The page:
Valdosta Daily Times

Top News

October 6, 2012

Georgia looking at ways to reform juvenile justice

ATLANTA — After overhauling its adult criminal justice system this year to provide alternative sentences for nonviolent offenders and reduce skyrocketing prison costs, the state of Georgia is turning its attention to the juvenile justice system.

Gov. Nathan Deal in May extended the tenure of the Special Council on Criminal Justice Reform, which made recommendations to state lawmakers for this year’s reform of the adult system. As the council tackles the juvenile justice system they are examining ways to reduce recidivism, deal more effectively with low-risk offenders and ensure that the state is getting the greatest return on its juvenile justice spending.

“Clearly, we’re not experiencing the outcomes that the taxpayers of this state deserve and that public safety demands,” said council co-chair and state Court of Appeals Judge Michael Boggs, adding that a lot of low-risk offenders are spending time in costly facilities that may not be the best option for them.

The council has held several meetings since July and has solicited the help of the Pew Center on the States, which also provided data analysis for the council’s adult criminal justice reform recommendations. Pew consultants are analyzing data from the Georgia Bureau of Investigation, the courts and the Department of Juvenile Justice to identify key challenges in the state.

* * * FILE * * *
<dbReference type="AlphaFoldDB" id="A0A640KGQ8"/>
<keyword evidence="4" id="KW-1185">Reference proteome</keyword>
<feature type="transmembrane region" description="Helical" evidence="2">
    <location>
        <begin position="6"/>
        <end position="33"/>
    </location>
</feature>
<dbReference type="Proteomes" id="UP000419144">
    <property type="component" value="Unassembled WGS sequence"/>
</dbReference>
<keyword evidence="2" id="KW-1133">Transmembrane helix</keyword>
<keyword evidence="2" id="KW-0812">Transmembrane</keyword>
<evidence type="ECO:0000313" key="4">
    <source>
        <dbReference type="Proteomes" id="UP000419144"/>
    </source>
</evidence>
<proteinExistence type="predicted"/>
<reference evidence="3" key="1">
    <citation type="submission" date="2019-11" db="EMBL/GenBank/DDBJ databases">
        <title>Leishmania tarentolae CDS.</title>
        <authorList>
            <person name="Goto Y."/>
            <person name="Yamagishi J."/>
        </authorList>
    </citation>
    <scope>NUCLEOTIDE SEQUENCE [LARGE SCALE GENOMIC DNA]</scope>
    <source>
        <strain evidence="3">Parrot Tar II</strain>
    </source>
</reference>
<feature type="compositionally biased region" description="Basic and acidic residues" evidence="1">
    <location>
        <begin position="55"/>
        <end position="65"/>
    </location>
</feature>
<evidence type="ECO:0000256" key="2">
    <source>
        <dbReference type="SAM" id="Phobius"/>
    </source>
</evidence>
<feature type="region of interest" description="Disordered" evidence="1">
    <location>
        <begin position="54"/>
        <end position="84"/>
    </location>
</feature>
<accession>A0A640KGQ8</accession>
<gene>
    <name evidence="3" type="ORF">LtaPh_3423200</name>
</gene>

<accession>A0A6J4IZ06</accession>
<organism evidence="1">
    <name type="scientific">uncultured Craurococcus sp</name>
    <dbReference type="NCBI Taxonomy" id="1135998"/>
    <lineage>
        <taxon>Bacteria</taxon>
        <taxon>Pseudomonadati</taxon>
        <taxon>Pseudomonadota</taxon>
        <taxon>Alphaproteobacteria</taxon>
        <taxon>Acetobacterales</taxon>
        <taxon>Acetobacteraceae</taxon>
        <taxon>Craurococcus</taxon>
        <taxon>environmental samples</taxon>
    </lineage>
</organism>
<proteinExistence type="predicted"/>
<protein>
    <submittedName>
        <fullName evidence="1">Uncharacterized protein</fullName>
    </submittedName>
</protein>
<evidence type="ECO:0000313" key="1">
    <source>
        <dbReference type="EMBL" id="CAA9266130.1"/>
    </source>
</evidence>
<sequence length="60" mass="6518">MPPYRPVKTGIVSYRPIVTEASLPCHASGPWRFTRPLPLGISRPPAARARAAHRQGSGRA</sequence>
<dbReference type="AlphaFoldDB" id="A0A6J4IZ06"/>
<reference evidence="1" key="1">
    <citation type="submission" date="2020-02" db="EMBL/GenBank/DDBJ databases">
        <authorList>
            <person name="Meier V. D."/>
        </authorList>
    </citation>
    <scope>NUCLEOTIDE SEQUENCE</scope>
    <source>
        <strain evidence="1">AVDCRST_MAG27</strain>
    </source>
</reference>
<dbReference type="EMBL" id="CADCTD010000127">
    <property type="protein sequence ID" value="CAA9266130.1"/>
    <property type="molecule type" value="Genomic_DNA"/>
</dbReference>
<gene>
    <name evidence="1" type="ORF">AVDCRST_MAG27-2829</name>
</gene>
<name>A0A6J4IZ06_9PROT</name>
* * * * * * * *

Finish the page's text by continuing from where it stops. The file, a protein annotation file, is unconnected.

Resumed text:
Some key findings include: the recidivism rate has essentially remained flat for the last decade; offense types and risk levels have not changed significantly over the past decade; most juveniles in out-of-home placement have seen shorter lengths of stay in the past five to 10 years, except for designated felons, who have seen their lengths of stay increase.

Georgia’s juvenile code was adopted more than 40 years ago, and research and thinking on juvenile justice has evolved considerably since then, said Kirsten Widner, director of policy and advocacy at the Barton and Law Policy Center at Emory University.

“The data that the council has been reviewing show very consistently that we are overusing our secure detention resources on low-level offenders,” she said. “I’m very hopeful that the council is going to interpret this information in positive ways and really help us take a step forward.”

Some juvenile offenders, especially those charged with relatively minor offenses and who are considered low risk, are allowed to remain at home with some level of supervision, while others are placed in out-of-home facilities.